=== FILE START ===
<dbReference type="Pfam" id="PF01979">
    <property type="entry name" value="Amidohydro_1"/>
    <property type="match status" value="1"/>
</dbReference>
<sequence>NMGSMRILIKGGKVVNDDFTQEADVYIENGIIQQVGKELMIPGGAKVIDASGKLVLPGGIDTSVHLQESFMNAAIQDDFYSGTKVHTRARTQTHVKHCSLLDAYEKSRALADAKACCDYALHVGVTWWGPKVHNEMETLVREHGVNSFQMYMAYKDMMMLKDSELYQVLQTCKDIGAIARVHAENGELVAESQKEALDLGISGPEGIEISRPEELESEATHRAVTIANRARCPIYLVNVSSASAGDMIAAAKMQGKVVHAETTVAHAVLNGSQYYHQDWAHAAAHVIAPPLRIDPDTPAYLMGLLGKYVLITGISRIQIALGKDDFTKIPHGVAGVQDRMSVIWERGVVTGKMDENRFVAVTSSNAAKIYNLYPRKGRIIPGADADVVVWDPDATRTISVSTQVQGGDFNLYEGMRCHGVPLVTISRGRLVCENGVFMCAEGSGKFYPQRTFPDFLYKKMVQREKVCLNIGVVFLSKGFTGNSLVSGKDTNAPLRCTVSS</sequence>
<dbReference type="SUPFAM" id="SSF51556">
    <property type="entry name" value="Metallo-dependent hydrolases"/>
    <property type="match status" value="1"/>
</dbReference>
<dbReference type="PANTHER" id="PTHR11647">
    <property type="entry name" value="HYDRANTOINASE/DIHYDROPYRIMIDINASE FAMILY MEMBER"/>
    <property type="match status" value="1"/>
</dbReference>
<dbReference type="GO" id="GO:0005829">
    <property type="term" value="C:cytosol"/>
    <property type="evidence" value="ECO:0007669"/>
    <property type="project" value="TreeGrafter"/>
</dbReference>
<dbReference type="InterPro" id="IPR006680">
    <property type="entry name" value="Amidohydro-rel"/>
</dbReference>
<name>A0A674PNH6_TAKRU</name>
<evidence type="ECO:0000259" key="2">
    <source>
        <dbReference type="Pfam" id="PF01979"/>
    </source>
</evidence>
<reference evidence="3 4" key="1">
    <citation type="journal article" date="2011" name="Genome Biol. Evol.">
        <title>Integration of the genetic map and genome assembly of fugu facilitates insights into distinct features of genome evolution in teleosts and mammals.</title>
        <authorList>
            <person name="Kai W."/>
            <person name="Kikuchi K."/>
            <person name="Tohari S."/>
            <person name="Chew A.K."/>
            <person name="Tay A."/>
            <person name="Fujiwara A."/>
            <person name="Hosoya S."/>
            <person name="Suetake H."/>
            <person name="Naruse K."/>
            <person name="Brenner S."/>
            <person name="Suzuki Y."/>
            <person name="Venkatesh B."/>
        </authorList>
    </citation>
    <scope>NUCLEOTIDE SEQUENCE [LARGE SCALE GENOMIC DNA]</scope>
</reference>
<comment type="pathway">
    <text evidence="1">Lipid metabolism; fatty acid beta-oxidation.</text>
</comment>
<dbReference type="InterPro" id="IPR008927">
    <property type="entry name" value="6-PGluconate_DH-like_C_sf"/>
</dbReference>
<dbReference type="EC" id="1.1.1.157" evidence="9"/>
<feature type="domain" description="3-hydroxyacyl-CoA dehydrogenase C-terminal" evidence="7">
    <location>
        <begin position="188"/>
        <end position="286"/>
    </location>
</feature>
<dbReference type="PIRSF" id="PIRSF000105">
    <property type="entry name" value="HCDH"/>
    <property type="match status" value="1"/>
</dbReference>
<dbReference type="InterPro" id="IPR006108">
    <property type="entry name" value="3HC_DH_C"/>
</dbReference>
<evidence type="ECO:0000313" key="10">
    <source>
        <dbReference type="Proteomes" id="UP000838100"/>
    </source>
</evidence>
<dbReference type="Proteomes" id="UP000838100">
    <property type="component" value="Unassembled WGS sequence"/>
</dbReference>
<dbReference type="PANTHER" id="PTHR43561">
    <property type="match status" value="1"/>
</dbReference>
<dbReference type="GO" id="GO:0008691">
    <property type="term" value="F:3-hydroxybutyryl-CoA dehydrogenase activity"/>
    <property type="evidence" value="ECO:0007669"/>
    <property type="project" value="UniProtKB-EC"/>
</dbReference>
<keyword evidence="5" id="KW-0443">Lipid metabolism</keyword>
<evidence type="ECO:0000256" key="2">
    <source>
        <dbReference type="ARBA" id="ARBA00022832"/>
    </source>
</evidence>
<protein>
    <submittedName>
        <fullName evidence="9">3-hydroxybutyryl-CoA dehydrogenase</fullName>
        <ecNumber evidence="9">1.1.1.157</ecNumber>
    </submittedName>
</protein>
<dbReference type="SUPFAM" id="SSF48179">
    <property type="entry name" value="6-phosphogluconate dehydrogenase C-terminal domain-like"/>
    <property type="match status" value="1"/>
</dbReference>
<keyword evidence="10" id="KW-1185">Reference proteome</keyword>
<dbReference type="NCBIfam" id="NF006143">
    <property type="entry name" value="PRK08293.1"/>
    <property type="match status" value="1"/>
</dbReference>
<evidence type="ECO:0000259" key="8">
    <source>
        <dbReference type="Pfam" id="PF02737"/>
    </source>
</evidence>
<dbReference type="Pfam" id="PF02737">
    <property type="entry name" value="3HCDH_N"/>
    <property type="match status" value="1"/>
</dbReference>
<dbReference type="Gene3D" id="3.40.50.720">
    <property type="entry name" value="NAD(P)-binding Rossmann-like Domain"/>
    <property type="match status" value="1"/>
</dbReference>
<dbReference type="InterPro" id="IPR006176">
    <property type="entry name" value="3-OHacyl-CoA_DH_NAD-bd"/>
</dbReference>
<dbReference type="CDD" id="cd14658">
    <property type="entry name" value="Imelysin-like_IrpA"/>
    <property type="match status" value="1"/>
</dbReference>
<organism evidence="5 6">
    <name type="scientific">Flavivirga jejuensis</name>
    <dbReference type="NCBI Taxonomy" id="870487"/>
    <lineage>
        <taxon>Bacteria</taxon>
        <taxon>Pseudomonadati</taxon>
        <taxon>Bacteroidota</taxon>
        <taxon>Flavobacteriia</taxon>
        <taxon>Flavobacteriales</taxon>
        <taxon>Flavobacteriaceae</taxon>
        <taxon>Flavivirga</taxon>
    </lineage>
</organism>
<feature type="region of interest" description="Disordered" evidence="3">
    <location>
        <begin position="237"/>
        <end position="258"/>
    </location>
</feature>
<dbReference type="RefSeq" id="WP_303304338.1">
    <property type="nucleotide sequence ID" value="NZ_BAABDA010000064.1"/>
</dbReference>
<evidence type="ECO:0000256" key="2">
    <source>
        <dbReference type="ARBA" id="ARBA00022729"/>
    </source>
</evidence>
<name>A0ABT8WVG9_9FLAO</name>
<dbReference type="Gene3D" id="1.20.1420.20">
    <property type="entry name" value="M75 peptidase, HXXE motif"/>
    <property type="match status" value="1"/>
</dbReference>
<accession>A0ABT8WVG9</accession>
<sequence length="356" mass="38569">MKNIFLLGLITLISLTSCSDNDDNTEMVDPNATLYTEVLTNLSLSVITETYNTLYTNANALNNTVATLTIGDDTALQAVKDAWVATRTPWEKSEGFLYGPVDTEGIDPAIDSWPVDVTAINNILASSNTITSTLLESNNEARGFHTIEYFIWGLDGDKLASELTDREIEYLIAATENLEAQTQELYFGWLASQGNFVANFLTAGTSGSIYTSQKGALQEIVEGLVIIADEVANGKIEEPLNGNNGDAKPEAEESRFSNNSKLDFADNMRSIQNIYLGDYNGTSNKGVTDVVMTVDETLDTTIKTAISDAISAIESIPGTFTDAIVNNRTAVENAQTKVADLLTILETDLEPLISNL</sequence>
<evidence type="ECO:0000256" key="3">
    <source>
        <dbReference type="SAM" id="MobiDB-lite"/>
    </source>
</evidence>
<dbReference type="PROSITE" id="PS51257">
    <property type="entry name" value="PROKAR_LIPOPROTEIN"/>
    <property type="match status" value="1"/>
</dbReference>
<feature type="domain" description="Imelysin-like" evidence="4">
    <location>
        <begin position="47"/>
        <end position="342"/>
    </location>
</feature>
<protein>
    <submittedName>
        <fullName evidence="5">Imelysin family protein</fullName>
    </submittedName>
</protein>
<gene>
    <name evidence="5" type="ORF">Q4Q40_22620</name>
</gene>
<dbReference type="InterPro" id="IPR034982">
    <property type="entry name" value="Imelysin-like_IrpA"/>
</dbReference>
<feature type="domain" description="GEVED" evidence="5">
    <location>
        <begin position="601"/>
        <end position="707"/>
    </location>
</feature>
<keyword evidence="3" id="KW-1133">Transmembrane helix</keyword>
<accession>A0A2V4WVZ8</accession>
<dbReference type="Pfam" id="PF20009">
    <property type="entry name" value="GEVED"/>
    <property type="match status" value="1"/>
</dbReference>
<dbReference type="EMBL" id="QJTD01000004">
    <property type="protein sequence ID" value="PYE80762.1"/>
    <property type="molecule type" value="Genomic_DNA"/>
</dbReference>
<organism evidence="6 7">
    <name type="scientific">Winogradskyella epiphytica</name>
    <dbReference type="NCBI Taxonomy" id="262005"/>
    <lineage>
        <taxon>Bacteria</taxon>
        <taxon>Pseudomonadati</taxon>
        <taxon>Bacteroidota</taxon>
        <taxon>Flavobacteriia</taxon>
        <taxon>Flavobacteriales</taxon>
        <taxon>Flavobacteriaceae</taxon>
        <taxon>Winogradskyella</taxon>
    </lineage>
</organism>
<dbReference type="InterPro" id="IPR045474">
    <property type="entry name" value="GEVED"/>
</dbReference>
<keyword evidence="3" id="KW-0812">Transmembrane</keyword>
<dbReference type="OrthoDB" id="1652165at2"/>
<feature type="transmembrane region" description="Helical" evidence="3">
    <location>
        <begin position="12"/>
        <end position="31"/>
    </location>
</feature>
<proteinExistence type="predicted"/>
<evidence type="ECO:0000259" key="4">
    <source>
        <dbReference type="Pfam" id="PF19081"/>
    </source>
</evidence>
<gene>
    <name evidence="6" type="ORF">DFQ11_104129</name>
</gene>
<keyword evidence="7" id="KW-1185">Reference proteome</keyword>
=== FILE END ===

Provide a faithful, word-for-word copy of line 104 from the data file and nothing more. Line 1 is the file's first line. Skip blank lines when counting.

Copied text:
</dbReference>